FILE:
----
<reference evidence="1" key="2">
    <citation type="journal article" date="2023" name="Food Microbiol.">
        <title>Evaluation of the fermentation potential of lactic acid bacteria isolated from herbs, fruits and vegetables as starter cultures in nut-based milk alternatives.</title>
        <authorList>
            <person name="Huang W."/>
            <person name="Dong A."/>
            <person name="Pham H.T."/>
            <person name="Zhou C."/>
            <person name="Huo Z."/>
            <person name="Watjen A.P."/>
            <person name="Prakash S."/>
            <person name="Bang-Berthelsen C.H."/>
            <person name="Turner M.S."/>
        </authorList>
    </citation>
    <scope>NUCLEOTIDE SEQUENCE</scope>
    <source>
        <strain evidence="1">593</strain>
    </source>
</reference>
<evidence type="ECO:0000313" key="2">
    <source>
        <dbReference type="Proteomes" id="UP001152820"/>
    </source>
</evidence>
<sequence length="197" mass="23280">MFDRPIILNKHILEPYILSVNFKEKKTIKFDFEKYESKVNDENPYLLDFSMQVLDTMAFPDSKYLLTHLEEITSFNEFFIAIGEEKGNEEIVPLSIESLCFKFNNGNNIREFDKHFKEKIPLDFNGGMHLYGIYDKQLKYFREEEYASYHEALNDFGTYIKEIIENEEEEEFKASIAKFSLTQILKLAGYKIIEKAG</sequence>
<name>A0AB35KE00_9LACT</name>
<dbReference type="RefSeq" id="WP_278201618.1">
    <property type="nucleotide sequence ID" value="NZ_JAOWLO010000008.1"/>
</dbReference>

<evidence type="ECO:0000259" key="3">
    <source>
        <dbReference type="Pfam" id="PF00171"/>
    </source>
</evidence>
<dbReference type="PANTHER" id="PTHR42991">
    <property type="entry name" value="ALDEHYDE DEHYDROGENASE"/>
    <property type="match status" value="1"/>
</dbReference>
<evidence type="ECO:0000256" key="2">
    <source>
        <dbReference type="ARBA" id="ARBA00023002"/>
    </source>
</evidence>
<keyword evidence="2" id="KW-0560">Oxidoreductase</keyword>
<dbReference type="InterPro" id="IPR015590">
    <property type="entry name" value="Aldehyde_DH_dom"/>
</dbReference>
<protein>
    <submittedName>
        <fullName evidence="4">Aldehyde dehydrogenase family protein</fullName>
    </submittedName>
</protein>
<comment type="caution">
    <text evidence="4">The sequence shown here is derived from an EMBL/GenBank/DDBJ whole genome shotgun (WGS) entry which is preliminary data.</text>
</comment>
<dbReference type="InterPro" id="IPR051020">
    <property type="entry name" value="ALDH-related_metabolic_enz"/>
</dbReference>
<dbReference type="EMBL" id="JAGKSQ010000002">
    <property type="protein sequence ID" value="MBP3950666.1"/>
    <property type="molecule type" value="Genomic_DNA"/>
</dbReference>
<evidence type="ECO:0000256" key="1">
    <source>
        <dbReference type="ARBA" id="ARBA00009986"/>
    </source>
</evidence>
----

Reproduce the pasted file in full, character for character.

<reference evidence="1" key="2">
    <citation type="journal article" date="2023" name="Food Microbiol.">
        <title>Evaluation of the fermentation potential of lactic acid bacteria isolated from herbs, fruits and vegetables as starter cultures in nut-based milk alternatives.</title>
        <authorList>
            <person name="Huang W."/>
            <person name="Dong A."/>
            <person name="Pham H.T."/>
            <person name="Zhou C."/>
            <person name="Huo Z."/>
            <person name="Watjen A.P."/>
            <person name="Prakash S."/>
            <person name="Bang-Berthelsen C.H."/>
            <person name="Turner M.S."/>
        </authorList>
    </citation>
    <scope>NUCLEOTIDE SEQUENCE</scope>
    <source>
        <strain evidence="1">593</strain>
    </source>
</reference>
<evidence type="ECO:0000313" key="2">
    <source>
        <dbReference type="Proteomes" id="UP001152820"/>
    </source>
</evidence>
<sequence length="197" mass="23280">MFDRPIILNKHILEPYILSVNFKEKKTIKFDFEKYESKVNDENPYLLDFSMQVLDTMAFPDSKYLLTHLEEITSFNEFFIAIGEEKGNEEIVPLSIESLCFKFNNGNNIREFDKHFKEKIPLDFNGGMHLYGIYDKQLKYFREEEYASYHEALNDFGTYIKEIIENEEEEEFKASIAKFSLTQILKLAGYKIIEKAG</sequence>
<name>A0AB35KE00_9LACT</name>
<dbReference type="RefSeq" id="WP_278201618.1">
    <property type="nucleotide sequence ID" value="NZ_JAOWLO010000008.1"/>
</dbReference>

<evidence type="ECO:0000259" key="3">
    <source>
        <dbReference type="Pfam" id="PF00171"/>
    </source>
</evidence>
<dbReference type="PANTHER" id="PTHR42991">
    <property type="entry name" value="ALDEHYDE DEHYDROGENASE"/>
    <property type="match status" value="1"/>
</dbReference>
<evidence type="ECO:0000256" key="2">
    <source>
        <dbReference type="ARBA" id="ARBA00023002"/>
    </source>
</evidence>
<keyword evidence="2" id="KW-0560">Oxidoreductase</keyword>
<dbReference type="InterPro" id="IPR015590">
    <property type="entry name" value="Aldehyde_DH_dom"/>
</dbReference>
<protein>
    <submittedName>
        <fullName evidence="4">Aldehyde dehydrogenase family protein</fullName>
    </submittedName>
</protein>
<comment type="caution">
    <text evidence="4">The sequence shown here is derived from an EMBL/GenBank/DDBJ whole genome shotgun (WGS) entry which is preliminary data.</text>
</comment>
<dbReference type="InterPro" id="IPR051020">
    <property type="entry name" value="ALDH-related_metabolic_enz"/>
</dbReference>
<dbReference type="EMBL" id="JAGKSQ010000002">
    <property type="protein sequence ID" value="MBP3950666.1"/>
    <property type="molecule type" value="Genomic_DNA"/>
</dbReference>
<evidence type="ECO:0000256" key="1">
    <source>
        <dbReference type="ARBA" id="ARBA00009986"/>
    </source>
</evidence>